from Wiktionary, Creative Commons Attribution/Share-Alike License
- n. Plural form of silverside.
from the GNU version of the Collaborative International Dictionary of English
- n. Any one of several species of small fishes of the family Atherinidæ, having a silvery stripe along each side of the body. The common species of the American coast (Menidia notata) is very abundant. Called also silverside, sand smelt, friar, tailor, and tinker.
from The Century Dictionary and Cyclopedia
- n. A silverfish, sandsmelt, or atherine; any percesocine fish of the family Atherinidæ, having a silvery stripe along the sides.
from WordNet 3.0 Copyright 2006 by Princeton University. All rights reserved.
- n. small fishes having a silver stripe along each side; abundant along the Atlantic coast of the United States
- n. the common North American shiner
Sorry, no etymologies found.
In New Jersey, what most of the world calls silversides or smelt, we call spearing.
As in other island hotspots, there are two distinct groups of freshwater fishes in the Caribbean: on smaller and younger islands, most fish are species that are widespread in marine waters but also enter freshwater to some degree, while on the larger and older islands of the Greater Antilles, there are several groups that occupy inland waters, including gars, killifishes, silversides and cichlids.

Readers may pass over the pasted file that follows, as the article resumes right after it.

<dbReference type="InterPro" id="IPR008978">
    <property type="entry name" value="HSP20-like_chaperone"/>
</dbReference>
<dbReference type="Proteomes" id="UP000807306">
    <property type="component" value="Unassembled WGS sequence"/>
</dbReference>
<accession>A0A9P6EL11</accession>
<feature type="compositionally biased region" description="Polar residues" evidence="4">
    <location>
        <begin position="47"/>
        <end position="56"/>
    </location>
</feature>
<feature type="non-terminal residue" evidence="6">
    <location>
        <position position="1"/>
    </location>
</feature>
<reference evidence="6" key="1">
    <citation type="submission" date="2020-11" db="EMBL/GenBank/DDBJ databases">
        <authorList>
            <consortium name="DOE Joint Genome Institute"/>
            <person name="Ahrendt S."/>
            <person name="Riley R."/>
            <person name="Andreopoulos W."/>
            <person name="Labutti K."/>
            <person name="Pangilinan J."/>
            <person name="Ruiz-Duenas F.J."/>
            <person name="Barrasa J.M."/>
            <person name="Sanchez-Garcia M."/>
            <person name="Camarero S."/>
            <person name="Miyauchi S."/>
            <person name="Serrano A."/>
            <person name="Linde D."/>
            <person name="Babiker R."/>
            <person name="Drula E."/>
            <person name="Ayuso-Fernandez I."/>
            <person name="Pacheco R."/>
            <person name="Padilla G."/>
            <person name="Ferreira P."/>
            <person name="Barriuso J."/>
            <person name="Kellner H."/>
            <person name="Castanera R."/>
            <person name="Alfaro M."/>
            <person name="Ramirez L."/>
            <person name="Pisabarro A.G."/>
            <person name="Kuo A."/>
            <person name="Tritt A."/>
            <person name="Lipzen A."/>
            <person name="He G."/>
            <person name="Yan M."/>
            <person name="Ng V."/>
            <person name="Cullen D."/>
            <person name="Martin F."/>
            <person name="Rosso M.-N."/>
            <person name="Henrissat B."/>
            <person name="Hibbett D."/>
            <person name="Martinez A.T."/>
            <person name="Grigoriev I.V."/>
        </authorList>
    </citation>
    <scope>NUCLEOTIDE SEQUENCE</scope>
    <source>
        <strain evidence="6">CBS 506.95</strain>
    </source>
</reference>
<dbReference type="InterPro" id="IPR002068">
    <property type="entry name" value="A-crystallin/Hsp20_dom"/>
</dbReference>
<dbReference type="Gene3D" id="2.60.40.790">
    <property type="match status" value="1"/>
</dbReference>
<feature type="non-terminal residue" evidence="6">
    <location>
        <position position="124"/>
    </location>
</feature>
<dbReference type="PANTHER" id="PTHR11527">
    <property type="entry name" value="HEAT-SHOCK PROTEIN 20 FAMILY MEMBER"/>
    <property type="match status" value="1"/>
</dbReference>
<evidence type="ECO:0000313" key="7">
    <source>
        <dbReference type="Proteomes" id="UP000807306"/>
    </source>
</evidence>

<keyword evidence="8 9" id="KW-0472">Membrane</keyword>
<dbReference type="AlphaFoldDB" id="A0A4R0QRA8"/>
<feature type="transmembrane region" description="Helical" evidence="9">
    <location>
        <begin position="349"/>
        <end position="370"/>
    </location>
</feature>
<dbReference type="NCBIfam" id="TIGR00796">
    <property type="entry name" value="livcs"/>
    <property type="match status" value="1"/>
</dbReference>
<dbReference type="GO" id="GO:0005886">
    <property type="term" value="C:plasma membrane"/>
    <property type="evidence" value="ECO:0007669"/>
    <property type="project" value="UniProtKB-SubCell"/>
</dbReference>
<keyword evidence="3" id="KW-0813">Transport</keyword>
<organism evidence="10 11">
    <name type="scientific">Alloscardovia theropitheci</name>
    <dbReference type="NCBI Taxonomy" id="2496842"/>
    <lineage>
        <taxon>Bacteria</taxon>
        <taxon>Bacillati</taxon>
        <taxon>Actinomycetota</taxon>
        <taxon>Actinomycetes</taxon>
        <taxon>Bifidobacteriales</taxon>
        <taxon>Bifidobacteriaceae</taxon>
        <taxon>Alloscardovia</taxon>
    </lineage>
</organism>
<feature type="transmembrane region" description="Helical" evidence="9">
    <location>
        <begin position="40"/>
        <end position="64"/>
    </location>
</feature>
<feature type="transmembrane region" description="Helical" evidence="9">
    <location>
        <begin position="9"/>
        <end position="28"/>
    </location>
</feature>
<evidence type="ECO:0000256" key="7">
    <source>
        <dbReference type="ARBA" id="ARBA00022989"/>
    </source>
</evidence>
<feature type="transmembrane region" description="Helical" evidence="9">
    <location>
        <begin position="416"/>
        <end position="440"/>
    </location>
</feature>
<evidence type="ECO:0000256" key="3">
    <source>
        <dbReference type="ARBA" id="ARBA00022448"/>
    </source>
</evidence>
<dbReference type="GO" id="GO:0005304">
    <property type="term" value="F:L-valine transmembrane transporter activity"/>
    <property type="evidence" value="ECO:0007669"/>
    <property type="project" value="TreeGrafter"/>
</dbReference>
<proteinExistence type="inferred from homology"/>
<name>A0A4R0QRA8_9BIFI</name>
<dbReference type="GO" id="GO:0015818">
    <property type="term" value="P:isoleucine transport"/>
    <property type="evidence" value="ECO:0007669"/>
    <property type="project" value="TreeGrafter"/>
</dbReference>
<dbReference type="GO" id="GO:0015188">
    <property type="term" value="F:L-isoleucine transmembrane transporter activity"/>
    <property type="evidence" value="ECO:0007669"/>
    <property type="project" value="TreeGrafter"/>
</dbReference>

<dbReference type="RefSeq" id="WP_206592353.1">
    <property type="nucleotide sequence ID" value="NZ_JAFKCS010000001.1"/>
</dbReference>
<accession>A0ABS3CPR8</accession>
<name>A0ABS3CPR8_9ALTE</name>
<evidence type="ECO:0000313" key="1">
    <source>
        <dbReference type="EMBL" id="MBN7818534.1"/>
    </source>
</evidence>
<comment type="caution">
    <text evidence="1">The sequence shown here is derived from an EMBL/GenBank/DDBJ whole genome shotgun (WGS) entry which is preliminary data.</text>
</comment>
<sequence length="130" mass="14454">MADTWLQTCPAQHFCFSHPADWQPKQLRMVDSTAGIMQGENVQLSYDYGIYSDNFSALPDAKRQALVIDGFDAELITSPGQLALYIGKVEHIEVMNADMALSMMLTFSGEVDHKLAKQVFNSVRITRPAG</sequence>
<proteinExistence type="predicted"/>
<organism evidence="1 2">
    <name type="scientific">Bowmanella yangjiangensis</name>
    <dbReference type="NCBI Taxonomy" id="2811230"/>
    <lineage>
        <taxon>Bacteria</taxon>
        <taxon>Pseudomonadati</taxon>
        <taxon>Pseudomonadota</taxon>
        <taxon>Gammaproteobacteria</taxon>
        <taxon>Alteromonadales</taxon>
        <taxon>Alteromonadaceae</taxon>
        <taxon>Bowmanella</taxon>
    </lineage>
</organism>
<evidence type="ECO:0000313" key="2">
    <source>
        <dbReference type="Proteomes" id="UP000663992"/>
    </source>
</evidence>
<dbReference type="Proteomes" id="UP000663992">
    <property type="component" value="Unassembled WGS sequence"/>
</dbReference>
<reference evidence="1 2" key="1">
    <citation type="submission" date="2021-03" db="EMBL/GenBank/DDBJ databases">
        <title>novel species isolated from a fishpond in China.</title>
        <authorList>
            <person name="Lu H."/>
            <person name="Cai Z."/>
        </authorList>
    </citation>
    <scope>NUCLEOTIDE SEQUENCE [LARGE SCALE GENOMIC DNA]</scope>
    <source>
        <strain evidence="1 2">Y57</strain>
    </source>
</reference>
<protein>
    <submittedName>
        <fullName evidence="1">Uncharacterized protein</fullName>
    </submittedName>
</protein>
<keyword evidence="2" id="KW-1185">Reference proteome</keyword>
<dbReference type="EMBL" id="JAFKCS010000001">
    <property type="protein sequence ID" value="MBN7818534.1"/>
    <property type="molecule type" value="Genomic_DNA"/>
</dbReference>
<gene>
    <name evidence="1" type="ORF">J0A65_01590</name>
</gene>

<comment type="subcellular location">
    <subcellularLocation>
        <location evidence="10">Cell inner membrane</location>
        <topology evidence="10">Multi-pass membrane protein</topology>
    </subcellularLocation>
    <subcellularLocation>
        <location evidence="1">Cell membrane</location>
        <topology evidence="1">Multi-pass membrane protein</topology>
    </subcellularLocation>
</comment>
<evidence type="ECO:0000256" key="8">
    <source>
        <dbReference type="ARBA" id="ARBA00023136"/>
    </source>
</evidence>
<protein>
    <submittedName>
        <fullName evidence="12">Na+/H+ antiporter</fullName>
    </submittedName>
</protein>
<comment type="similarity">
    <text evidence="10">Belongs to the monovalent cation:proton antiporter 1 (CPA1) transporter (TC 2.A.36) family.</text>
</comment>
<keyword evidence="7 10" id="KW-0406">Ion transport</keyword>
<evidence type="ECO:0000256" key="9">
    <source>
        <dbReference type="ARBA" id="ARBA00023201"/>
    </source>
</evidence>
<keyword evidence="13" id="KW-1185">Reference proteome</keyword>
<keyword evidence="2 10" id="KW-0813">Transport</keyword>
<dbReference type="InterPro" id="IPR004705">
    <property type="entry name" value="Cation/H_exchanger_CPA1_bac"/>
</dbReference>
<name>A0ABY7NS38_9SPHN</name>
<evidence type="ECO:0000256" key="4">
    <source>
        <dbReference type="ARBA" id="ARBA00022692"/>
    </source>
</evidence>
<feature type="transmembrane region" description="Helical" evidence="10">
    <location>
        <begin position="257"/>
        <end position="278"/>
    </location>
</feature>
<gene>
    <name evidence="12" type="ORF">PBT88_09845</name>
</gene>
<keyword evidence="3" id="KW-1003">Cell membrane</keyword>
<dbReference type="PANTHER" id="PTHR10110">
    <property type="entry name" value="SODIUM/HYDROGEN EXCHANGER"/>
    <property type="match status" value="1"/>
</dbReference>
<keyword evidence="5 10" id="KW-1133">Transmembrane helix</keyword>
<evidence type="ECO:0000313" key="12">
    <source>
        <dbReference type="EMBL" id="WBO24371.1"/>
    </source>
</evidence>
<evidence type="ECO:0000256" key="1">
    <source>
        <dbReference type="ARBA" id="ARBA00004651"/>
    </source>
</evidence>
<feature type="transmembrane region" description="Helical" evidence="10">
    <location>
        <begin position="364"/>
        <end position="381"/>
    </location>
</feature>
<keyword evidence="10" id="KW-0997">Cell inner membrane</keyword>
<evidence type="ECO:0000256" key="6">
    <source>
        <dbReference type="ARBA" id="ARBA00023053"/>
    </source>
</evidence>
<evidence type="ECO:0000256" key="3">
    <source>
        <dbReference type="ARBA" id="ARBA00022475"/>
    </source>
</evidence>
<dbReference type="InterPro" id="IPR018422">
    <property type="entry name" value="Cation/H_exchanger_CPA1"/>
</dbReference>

These species include several live-bearing fishes in the family Goodeidae and a number of silversides in the endemic Mexican genus Chirostoma.
The top photo is from NOAA collection; the silversides drawing is by H.
I even admit to thinking that some fish are just playing after on many different occasions watching Atlantic silversides Menidia menidia jumping over floating twigs over and over again.
The most abundant fish in the salt marsh channels are mummichogs and silversides.
Some of the common resident species in the creeks throughout the year include smaller fish like mummichogs, killifish, sheepshead minnows, blennies, gobies, and silversides.
Smaller versions are great forimitating sand eels, peanut bunker, and silversides.
Keep a box of flies with you in various sizes to imitate little sandeels, bay anchovies, peanut bunker, and silversides.
One of them is when she says I'd open my eyes underwater, (the predictable part) watch the silversides skimming my cheek (the surprise).